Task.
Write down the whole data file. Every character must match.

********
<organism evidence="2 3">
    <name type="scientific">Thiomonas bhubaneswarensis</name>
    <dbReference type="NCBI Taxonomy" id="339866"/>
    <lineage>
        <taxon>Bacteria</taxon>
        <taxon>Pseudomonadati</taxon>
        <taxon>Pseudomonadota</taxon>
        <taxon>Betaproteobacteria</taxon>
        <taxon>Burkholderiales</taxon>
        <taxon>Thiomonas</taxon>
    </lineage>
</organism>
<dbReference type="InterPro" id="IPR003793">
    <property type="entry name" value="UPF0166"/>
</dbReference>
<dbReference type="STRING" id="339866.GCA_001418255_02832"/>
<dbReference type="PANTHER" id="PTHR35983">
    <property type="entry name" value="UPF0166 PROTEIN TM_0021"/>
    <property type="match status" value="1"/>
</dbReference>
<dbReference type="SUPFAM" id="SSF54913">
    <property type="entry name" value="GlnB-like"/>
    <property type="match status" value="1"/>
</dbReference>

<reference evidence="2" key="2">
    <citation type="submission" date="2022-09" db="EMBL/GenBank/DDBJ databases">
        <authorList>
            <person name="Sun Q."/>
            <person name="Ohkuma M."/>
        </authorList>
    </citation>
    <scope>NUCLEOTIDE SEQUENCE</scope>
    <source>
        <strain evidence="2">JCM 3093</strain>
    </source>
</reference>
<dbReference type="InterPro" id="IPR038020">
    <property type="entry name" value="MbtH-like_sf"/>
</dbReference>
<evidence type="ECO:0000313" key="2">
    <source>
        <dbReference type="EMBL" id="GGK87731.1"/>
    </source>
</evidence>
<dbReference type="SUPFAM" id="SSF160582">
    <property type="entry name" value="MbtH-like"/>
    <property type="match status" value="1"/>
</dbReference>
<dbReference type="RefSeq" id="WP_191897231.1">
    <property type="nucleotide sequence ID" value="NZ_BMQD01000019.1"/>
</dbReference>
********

<organism evidence="2 3">
    <name type="scientific">Thiomonas bhubaneswarensis</name>
    <dbReference type="NCBI Taxonomy" id="339866"/>
    <lineage>
        <taxon>Bacteria</taxon>
        <taxon>Pseudomonadati</taxon>
        <taxon>Pseudomonadota</taxon>
        <taxon>Betaproteobacteria</taxon>
        <taxon>Burkholderiales</taxon>
        <taxon>Thiomonas</taxon>
    </lineage>
</organism>
<dbReference type="InterPro" id="IPR003793">
    <property type="entry name" value="UPF0166"/>
</dbReference>
<dbReference type="STRING" id="339866.GCA_001418255_02832"/>
<dbReference type="PANTHER" id="PTHR35983">
    <property type="entry name" value="UPF0166 PROTEIN TM_0021"/>
    <property type="match status" value="1"/>
</dbReference>
<dbReference type="SUPFAM" id="SSF54913">
    <property type="entry name" value="GlnB-like"/>
    <property type="match status" value="1"/>
</dbReference>

<reference evidence="2" key="2">
    <citation type="submission" date="2022-09" db="EMBL/GenBank/DDBJ databases">
        <authorList>
            <person name="Sun Q."/>
            <person name="Ohkuma M."/>
        </authorList>
    </citation>
    <scope>NUCLEOTIDE SEQUENCE</scope>
    <source>
        <strain evidence="2">JCM 3093</strain>
    </source>
</reference>
<dbReference type="InterPro" id="IPR038020">
    <property type="entry name" value="MbtH-like_sf"/>
</dbReference>
<evidence type="ECO:0000313" key="2">
    <source>
        <dbReference type="EMBL" id="GGK87731.1"/>
    </source>
</evidence>
<dbReference type="SUPFAM" id="SSF160582">
    <property type="entry name" value="MbtH-like"/>
    <property type="match status" value="1"/>
</dbReference>
<dbReference type="RefSeq" id="WP_191897231.1">
    <property type="nucleotide sequence ID" value="NZ_BMQD01000019.1"/>
</dbReference>